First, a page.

Austin Reed on Markelle Fultz
Some feel the way Fultz’s team played should cost him a spot on an All-American team. However, anyone who watched Washington at all this year knows just how good Fultz was and that he deserves a spot on one of the three teams. Should a guy who went out there and put up 23-5-5 in the Pac 12 be discredited because the rest of his team didn’t play defense? I don’t think so. Fultz’s numbers on a winning team are not only first team stats but National Player of the Year stats.
Justin Hodges on Dillon Brooks
The Oregon Ducks are a top ten team in the country and were the PAC 12 Regular Season Champions for one reason, and that is Dillon Brooks. Perhaps the most under appreciated player in all of college basketball, aside from those who voted him as PAC 12 Player of the Year, Brooks has willed his team to levels of success that Oregon has never seen before. The statistics may not be all that glamorous, but when Dillon Brooks plays, the Ducks are as lethal of a team as there is in college basketball.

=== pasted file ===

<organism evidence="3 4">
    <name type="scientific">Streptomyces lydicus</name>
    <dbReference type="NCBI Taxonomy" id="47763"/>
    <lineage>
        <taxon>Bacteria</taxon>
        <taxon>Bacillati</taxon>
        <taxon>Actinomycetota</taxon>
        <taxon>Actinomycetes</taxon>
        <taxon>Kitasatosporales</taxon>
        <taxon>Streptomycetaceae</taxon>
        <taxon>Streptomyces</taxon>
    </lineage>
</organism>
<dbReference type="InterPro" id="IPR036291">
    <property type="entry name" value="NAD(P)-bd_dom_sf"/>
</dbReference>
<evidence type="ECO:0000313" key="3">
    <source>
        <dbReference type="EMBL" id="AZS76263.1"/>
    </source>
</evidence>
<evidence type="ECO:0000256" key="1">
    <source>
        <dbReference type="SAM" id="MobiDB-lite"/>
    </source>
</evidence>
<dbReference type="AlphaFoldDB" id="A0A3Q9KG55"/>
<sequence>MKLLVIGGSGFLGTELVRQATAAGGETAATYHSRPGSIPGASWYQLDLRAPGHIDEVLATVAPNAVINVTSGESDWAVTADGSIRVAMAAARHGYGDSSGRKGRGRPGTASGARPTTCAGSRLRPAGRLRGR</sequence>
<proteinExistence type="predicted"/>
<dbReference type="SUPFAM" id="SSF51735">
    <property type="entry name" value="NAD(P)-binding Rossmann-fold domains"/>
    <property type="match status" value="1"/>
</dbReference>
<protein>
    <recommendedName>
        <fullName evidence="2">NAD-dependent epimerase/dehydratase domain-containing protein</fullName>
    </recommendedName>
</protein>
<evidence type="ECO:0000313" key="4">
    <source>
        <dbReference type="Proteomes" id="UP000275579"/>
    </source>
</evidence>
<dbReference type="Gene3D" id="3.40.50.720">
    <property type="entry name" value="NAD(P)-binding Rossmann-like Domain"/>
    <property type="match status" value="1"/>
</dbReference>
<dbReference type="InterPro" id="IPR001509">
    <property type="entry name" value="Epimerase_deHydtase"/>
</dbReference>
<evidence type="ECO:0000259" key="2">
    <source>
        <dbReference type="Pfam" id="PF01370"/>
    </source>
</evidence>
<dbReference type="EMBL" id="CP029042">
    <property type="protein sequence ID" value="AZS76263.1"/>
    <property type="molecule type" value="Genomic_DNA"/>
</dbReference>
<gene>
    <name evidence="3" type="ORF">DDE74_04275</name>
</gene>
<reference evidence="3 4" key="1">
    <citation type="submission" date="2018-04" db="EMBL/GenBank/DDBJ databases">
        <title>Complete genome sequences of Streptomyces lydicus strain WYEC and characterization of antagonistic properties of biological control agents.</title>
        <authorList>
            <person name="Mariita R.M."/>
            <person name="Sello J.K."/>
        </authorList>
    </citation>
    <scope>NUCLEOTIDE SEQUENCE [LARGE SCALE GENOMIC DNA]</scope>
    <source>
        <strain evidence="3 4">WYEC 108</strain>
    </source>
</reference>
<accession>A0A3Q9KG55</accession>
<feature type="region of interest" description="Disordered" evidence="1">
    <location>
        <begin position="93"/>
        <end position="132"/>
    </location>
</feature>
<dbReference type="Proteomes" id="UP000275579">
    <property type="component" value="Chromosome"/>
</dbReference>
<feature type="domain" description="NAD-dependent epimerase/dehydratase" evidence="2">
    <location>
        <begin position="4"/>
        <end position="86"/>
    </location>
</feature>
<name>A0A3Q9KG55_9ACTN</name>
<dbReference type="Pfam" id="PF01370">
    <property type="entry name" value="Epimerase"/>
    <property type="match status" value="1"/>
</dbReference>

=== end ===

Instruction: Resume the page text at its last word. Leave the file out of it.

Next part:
Kam Harper on Johnathan Motley Jr.
After a solid sophomore season, Baylor’s Johnathan Motley Jr. became one of the best players in the Big 12 Conference. Motley lead the Big 12 in rebounding with 10 per game, ranked 3rd in scoring at 17.5 points per game, and was tied for the most double-doubles in the conference. Motley’s improvement helped bolt Baylor from unranked in the preseason, to reaching number one in the polls for the first time in program history. His length and athleticism attributed to Baylor having one of the top scoring defenses in the nation, leading the Big 12 in that category.